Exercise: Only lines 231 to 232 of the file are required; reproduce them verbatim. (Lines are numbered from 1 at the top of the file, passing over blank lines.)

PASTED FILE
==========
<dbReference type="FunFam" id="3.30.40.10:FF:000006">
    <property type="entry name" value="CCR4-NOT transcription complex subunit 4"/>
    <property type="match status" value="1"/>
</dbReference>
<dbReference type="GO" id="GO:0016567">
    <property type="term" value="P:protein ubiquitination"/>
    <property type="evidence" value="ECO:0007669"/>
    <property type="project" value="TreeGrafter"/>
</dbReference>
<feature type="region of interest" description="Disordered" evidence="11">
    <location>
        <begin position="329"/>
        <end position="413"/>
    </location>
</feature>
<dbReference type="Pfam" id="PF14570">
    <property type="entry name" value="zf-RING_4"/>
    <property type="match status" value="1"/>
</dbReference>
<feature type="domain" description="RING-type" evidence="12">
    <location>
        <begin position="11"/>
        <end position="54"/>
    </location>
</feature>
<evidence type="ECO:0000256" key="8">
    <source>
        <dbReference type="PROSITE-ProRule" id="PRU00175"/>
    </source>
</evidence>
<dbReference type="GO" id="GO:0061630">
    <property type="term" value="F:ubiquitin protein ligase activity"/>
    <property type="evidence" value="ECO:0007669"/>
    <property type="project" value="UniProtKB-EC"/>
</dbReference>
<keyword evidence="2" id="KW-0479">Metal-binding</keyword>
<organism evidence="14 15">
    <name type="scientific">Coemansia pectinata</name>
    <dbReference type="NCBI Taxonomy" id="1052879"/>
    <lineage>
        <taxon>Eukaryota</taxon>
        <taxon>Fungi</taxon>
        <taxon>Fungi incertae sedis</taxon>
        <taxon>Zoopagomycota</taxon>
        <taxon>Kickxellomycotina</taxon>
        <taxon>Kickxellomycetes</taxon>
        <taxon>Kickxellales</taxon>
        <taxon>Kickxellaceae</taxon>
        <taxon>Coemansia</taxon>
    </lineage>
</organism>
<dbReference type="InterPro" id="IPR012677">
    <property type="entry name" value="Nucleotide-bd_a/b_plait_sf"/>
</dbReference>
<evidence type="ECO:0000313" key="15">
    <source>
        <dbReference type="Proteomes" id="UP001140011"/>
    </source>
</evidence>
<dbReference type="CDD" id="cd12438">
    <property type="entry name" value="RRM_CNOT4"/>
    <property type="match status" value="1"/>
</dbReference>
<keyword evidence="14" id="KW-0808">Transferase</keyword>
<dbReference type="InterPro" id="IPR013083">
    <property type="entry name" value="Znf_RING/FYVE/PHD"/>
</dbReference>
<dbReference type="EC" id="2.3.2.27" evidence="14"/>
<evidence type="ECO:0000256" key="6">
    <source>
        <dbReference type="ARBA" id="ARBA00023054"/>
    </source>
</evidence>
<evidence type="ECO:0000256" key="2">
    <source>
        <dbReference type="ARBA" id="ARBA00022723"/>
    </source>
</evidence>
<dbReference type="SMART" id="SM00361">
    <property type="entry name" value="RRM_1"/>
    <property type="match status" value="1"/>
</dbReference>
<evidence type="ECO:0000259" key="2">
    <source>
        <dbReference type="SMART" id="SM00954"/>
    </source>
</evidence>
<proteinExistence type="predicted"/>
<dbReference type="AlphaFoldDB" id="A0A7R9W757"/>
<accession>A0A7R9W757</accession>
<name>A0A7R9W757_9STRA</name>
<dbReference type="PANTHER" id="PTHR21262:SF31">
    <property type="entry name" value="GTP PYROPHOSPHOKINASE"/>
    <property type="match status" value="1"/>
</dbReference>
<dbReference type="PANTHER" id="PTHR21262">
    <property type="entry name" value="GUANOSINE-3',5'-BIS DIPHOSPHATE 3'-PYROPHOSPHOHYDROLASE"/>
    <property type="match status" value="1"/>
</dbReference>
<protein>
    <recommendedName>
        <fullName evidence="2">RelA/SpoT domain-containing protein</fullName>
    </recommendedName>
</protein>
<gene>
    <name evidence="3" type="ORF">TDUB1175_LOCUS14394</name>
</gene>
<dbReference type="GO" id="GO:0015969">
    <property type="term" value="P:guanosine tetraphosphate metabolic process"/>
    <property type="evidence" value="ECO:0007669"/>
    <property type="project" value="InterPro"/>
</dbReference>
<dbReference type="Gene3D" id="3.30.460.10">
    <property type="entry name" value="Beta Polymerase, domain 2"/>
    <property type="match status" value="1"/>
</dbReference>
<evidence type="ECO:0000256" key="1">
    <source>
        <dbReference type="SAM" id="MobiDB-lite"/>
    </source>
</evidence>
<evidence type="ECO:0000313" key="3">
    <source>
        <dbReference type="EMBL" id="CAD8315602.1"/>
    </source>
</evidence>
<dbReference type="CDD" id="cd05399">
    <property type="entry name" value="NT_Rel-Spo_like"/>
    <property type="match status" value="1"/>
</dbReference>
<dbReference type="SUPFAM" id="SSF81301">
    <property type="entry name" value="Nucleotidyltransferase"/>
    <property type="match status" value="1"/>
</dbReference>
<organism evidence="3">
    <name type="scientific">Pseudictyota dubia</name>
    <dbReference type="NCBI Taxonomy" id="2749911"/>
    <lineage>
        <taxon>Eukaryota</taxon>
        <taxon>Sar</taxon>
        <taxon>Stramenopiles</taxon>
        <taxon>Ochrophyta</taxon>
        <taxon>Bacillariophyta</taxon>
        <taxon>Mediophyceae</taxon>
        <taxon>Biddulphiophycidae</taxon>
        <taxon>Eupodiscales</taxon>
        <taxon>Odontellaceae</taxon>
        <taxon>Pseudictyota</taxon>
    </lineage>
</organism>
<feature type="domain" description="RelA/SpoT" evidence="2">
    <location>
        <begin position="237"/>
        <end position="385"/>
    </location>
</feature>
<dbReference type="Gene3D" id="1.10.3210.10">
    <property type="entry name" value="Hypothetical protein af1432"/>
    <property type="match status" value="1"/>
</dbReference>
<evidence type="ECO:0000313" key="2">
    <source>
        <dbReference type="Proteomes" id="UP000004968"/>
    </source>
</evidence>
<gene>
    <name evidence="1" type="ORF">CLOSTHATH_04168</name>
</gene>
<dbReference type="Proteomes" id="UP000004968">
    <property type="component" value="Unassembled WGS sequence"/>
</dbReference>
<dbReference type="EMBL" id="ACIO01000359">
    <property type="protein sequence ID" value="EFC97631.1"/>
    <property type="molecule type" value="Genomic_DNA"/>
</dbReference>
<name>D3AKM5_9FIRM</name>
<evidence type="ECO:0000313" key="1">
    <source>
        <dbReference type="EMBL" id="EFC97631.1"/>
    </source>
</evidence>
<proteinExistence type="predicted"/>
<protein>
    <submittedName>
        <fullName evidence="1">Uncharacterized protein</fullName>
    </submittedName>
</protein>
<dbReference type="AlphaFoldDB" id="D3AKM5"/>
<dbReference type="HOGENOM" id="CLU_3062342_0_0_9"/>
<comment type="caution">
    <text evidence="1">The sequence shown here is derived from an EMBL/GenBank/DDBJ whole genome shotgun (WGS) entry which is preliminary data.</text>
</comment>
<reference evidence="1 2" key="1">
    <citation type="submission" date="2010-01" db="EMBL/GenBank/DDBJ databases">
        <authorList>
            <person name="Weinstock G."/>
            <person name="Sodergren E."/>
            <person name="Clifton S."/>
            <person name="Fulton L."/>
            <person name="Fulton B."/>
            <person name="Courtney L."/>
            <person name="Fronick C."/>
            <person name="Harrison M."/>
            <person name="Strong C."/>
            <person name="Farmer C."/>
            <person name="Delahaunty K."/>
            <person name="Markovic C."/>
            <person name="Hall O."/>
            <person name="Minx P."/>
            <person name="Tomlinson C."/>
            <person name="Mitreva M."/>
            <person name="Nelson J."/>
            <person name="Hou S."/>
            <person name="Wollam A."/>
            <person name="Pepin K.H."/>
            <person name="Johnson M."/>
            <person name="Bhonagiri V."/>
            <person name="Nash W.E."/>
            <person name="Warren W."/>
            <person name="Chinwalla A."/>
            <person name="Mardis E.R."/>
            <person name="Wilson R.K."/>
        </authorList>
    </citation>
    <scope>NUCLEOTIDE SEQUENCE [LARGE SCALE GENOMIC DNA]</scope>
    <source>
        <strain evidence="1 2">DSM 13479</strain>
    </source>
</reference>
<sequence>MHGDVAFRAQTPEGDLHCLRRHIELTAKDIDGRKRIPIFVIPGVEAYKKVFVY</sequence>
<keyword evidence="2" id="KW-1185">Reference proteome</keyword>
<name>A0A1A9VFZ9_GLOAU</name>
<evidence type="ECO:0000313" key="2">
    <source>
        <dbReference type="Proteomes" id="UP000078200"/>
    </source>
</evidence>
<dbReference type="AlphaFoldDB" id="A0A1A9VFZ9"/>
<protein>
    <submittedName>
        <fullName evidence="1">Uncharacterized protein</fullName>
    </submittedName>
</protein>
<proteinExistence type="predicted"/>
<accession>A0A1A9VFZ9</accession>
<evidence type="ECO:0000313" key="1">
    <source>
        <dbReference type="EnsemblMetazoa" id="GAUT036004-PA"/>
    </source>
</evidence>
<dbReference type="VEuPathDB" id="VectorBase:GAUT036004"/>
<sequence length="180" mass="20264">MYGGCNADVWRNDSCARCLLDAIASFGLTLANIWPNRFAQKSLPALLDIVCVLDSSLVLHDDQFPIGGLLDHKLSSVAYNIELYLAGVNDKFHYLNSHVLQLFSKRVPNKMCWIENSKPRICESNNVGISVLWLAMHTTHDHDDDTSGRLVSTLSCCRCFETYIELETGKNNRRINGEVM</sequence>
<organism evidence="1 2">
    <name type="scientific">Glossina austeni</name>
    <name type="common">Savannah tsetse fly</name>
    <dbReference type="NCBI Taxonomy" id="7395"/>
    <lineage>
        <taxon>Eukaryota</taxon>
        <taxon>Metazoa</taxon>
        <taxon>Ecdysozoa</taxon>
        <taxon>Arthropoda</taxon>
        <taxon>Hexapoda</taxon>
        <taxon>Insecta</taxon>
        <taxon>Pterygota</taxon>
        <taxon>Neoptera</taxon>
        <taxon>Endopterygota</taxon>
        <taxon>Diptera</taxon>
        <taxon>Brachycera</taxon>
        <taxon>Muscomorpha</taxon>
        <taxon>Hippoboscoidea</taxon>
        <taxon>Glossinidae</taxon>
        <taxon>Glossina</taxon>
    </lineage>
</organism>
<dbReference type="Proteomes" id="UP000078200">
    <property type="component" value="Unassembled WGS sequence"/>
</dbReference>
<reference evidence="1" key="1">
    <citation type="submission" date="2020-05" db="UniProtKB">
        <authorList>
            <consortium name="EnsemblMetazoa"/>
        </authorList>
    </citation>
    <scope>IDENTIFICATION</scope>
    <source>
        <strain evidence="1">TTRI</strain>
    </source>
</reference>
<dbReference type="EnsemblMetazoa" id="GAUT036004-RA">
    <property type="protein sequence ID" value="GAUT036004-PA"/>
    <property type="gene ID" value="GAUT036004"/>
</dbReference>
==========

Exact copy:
<keyword evidence="2" id="KW-1185">Reference proteome</keyword>
<name>A0A1A9VFZ9_GLOAU</name>